Restructure your team to design for mobile first

Ok, that might be a tough statement but it makes the point I want to make today, the last day of 2011. By it, I mean that in the past 4 years or so we have seen the explosion of the smartphone and more broadly, the mobile web. This isn’t a new trend anymore, yet as we move in to 2012 I don’t think many organisations have really taken this seismic shift in to account. Their teams are still structured to produce content for the old web. Their designers are still web-designers. Their content editors are still editing content for the web. Their managers are still managing expectations for a web world. And this is shutting off opportunities everywhere.

I wrote recently about building great teams. It’s my contention that one of the best investments you could make in 2012 is to encourage your web team to design for mobile first, and the general web second. Here are some thoughts to keep in mind as we explore that in 2012.

1. The stats

Fred Wilson posted some stats recently from one of his portfolio companies, Flurry. Flurry are an analytics provider to 140,000 mobile app developers around the world, so have a cacophony of great stats that display the trends we’re seeing.

This post outlines the main trends of the past year, and highlights where mobile adoption is currently, as well as where the most potential for increased adoption lies. This graph below is especially relevant. It displays which markets have the highest number of addressable market where people have not yet adopted a smartphone.

Finally, check out Fred’s seminal post on this topic: Mobile first web second. It’s been around for a while and is great reading.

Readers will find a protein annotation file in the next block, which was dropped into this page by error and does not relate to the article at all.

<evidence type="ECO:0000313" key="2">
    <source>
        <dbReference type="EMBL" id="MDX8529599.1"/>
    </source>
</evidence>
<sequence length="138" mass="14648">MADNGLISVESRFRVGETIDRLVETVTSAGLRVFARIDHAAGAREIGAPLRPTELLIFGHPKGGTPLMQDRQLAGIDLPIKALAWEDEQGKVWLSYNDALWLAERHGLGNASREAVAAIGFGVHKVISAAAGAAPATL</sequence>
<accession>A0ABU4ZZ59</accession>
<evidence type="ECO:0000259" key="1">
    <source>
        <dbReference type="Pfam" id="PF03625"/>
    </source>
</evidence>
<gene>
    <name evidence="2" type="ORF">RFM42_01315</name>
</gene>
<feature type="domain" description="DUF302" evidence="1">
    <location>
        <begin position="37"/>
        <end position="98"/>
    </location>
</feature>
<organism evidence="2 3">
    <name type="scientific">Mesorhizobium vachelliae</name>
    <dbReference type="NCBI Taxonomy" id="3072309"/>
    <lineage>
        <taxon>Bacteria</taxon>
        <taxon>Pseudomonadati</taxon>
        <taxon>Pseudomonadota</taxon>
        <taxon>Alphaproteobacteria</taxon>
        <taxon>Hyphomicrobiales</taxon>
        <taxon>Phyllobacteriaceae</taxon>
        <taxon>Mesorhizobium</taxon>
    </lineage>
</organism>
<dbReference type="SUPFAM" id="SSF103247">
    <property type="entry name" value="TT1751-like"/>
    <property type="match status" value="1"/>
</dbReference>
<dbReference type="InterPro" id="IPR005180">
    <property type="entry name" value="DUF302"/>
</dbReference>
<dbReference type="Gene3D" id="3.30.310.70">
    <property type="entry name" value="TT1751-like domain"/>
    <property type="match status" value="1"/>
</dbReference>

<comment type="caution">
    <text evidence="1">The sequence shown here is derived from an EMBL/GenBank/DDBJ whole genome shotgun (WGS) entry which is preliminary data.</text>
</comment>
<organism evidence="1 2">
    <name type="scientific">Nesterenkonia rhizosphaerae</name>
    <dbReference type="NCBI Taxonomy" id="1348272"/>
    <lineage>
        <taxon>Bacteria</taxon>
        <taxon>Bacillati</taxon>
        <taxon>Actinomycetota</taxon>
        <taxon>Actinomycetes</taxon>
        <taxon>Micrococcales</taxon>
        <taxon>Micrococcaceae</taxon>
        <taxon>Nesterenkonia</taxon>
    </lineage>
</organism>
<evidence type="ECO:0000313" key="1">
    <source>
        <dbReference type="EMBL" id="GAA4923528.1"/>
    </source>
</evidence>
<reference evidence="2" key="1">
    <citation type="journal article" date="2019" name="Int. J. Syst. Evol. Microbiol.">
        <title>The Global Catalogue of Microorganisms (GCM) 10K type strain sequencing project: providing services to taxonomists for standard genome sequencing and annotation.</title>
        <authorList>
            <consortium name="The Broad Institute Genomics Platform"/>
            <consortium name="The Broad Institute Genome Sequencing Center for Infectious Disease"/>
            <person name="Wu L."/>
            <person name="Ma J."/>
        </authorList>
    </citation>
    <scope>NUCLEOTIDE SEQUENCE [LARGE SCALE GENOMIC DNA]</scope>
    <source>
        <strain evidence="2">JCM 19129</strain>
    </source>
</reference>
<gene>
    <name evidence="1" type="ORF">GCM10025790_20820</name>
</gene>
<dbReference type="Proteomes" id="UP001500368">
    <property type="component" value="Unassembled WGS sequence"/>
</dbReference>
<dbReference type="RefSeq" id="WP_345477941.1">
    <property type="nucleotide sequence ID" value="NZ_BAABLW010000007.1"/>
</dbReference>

2. Email counts

When I use the word design, I don’t just mean the actual look of your web presence. I also mean the entire experience people will have when interacting with your web presence. Email is a very important part of that, because it is a core part of many people’s mobile experience. Even with a traditional Blackberry, email is the core functionality. If you haven’t thought about how you’re using email to reach your people yet, then you need to consider this next year.

As a simple example, you can subscribe to this blog via email. You do so by just clicking the red mail icon to the right of this post above. Ev Bogue and Ross Hill also have fantastic email/web presences (much better than this blog!) and continue to refine that. Check their stuff out at and

3. Encourage the change you want to see

You can encourage your team to begin designing more for mobile by encouraging this change in them. This will be a big shift for a lot of people, so make sure you’re aware of the effort this will take from your team. One way to begin this change is to highlight just how well adopted mobile currently is. Ask them to take note of the number of people absorbed by smartphones in their daily lives. How many do you spot in your train carriage? In your bus or tram? Show them research to back up their observations. Anything by Jan Chipchase is brilliant. It’s a big change, but one that will only continue to pay dividends as time marches on.

4. What does procurement think?

Finally, nothing masks the proliferation of mobile adoption more than not being able to use your own corporate services on the your smartphone. We’re seeing the continued adoption of BYO technology in the workplace. This is a trend that will continue to be very important and won’t go away. Suncorp, a Yammer client here in Australia, moved to a BYO strategy earlier in 2011.

Given this, it’s important to have the conversation now with your security and procurement departments to ensure that mobility is ‘on the list’ when it comes to purchasing a new or upgraded system. Asking your web team to design for mobile first when they’re not able to access their email away from their work computer only serves to highlight a gap between your implicit goal and your explicit goals. (Or, more simply, do as I say not say as I do).

Real change will happen if your organisation is willing to move itself to where the puck is going to be. You can start the first week of 2012 by simply having the conversation again with your team. What would our presence look like if we designed for mobile, first?